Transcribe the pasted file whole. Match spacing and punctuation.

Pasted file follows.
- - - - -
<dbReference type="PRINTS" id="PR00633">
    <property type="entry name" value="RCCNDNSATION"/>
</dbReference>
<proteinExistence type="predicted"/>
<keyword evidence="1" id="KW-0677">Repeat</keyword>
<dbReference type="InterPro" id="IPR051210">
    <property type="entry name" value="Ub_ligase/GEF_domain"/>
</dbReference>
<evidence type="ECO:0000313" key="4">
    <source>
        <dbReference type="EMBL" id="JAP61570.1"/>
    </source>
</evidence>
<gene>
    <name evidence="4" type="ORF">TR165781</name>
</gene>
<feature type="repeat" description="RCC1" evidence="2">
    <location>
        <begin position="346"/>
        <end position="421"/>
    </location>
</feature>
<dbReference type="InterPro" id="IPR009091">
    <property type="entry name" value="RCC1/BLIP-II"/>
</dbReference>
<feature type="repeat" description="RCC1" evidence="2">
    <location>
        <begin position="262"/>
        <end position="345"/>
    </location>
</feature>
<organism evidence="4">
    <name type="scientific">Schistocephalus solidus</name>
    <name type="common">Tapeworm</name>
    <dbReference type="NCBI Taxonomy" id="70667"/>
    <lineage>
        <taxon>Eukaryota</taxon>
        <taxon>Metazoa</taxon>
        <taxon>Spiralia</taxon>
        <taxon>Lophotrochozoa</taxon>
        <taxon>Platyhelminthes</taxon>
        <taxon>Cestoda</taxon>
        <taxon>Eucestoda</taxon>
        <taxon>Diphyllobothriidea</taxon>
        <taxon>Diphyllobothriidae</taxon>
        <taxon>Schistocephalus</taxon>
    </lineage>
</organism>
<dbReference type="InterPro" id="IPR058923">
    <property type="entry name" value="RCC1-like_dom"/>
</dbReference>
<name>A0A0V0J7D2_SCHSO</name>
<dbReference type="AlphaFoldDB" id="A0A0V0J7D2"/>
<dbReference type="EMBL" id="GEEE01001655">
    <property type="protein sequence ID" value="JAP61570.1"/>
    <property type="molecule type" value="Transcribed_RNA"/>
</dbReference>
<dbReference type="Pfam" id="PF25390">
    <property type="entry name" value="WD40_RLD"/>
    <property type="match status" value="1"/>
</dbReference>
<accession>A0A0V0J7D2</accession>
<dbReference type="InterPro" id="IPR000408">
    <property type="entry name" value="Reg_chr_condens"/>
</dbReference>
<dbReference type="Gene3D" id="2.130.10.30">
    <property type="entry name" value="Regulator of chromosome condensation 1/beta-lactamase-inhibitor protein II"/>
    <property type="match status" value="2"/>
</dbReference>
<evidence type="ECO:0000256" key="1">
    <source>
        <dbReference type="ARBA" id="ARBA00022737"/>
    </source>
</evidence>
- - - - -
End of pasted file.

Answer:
<dbReference type="PRINTS" id="PR00633">
    <property type="entry name" value="RCCNDNSATION"/>
</dbReference>
<proteinExistence type="predicted"/>
<keyword evidence="1" id="KW-0677">Repeat</keyword>
<dbReference type="InterPro" id="IPR051210">
    <property type="entry name" value="Ub_ligase/GEF_domain"/>
</dbReference>
<evidence type="ECO:0000313" key="4">
    <source>
        <dbReference type="EMBL" id="JAP61570.1"/>
    </source>
</evidence>
<gene>
    <name evidence="4" type="ORF">TR165781</name>
</gene>
<feature type="repeat" description="RCC1" evidence="2">
    <location>
        <begin position="346"/>
        <end position="421"/>
    </location>
</feature>
<dbReference type="InterPro" id="IPR009091">
    <property type="entry name" value="RCC1/BLIP-II"/>
</dbReference>
<feature type="repeat" description="RCC1" evidence="2">
    <location>
        <begin position="262"/>
        <end position="345"/>
    </location>
</feature>
<organism evidence="4">
    <name type="scientific">Schistocephalus solidus</name>
    <name type="common">Tapeworm</name>
    <dbReference type="NCBI Taxonomy" id="70667"/>
    <lineage>
        <taxon>Eukaryota</taxon>
        <taxon>Metazoa</taxon>
        <taxon>Spiralia</taxon>
        <taxon>Lophotrochozoa</taxon>
        <taxon>Platyhelminthes</taxon>
        <taxon>Cestoda</taxon>
        <taxon>Eucestoda</taxon>
        <taxon>Diphyllobothriidea</taxon>
        <taxon>Diphyllobothriidae</taxon>
        <taxon>Schistocephalus</taxon>
    </lineage>
</organism>
<dbReference type="InterPro" id="IPR058923">
    <property type="entry name" value="RCC1-like_dom"/>
</dbReference>
<name>A0A0V0J7D2_SCHSO</name>
<dbReference type="AlphaFoldDB" id="A0A0V0J7D2"/>
<dbReference type="EMBL" id="GEEE01001655">
    <property type="protein sequence ID" value="JAP61570.1"/>
    <property type="molecule type" value="Transcribed_RNA"/>
</dbReference>
<dbReference type="Pfam" id="PF25390">
    <property type="entry name" value="WD40_RLD"/>
    <property type="match status" value="1"/>
</dbReference>
<accession>A0A0V0J7D2</accession>
<dbReference type="InterPro" id="IPR000408">
    <property type="entry name" value="Reg_chr_condens"/>
</dbReference>
<dbReference type="Gene3D" id="2.130.10.30">
    <property type="entry name" value="Regulator of chromosome condensation 1/beta-lactamase-inhibitor protein II"/>
    <property type="match status" value="2"/>
</dbReference>
<evidence type="ECO:0000256" key="1">
    <source>
        <dbReference type="ARBA" id="ARBA00022737"/>
    </source>
</evidence>